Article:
One of the active compounds in Common Figwort is harpagide, which has been found to have anti-inflammatory properties. As a result, the plant has been used to treat conditions such as arthritis, rheumatism, and gout. It has also been used to treat skin conditions, such as eczema and psoriasis.

Common Figwort has also been used to treat respiratory conditions, such as coughs, colds, and bronchitis. It has been found to have expectorant properties, which means that it helps to clear the airways and promote the expulsion of phlegm.

In addition to its medicinal properties, Common Figwort has also been used for culinary purposes. The young leaves can be cooked and eaten like spinach, and the flowers can be used to make a tea or infusion.

While Common Figwort is generally considered safe when used in moderation, it can cause side effects such as nausea, vomiting, and diarrhea if consumed in large quantities. It is also not recommended for pregnant or breastfeeding women.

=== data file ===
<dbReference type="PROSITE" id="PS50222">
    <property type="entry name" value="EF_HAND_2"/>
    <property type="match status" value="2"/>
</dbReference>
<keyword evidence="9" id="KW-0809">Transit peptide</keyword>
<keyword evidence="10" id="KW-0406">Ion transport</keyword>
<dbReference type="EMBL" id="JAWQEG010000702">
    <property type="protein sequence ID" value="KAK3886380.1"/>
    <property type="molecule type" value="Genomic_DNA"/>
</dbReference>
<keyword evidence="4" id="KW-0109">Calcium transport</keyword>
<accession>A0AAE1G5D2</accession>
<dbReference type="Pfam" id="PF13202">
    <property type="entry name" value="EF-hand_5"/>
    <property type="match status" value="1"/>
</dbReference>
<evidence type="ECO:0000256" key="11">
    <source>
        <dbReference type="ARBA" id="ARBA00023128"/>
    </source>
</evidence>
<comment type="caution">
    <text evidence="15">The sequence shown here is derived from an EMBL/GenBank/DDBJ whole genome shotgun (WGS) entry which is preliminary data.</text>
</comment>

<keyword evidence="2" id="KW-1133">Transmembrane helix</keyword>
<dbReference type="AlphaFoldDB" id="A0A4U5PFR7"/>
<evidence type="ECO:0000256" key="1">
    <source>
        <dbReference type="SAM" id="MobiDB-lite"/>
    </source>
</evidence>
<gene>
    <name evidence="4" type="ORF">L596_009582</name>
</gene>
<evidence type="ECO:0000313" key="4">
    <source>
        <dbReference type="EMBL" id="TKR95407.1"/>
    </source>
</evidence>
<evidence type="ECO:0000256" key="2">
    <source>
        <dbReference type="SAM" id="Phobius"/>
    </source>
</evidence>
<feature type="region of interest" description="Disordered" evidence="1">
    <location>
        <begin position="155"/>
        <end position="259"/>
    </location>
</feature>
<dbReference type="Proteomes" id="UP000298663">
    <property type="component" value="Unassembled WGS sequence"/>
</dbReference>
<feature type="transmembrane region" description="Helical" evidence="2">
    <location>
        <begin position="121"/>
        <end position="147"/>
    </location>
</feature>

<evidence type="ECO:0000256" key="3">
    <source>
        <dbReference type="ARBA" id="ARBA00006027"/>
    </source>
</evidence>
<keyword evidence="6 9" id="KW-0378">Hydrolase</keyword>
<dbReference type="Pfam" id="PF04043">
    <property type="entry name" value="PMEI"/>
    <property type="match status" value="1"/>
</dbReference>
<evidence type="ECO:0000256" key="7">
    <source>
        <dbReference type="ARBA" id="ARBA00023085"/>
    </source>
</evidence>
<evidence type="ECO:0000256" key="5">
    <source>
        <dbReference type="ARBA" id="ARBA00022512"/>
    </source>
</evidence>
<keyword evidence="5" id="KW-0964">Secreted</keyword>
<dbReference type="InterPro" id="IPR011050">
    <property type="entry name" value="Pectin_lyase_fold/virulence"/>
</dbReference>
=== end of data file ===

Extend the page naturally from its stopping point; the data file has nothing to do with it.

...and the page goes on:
Common Figwort is a hardy plant that is relatively easy to grow. It prefers moist, well-drained soil and partial shade but can also grow in full sun. It can be propagated from seeds, cuttings, or division of the root ball.

In addition to its medicinal and culinary uses, Common Figwort has also been used in folklore and superstition. In some cultures, the plant was believed to have magical properties, and it was used to ward off evil spirits and protect against witchcraft.

Common Figwort is also an important plant for wildlife. Its flowers are a source of nectar for bees and other insects, and its leaves are a food source for caterpillars. Birds and small mammals also eat the seeds.

It should be noted that while Common Figwort has many potential health benefits, it should not be used as a replacement for conventional medical treatment. It is always important to consult with a healthcare professional before using any herbal remedy.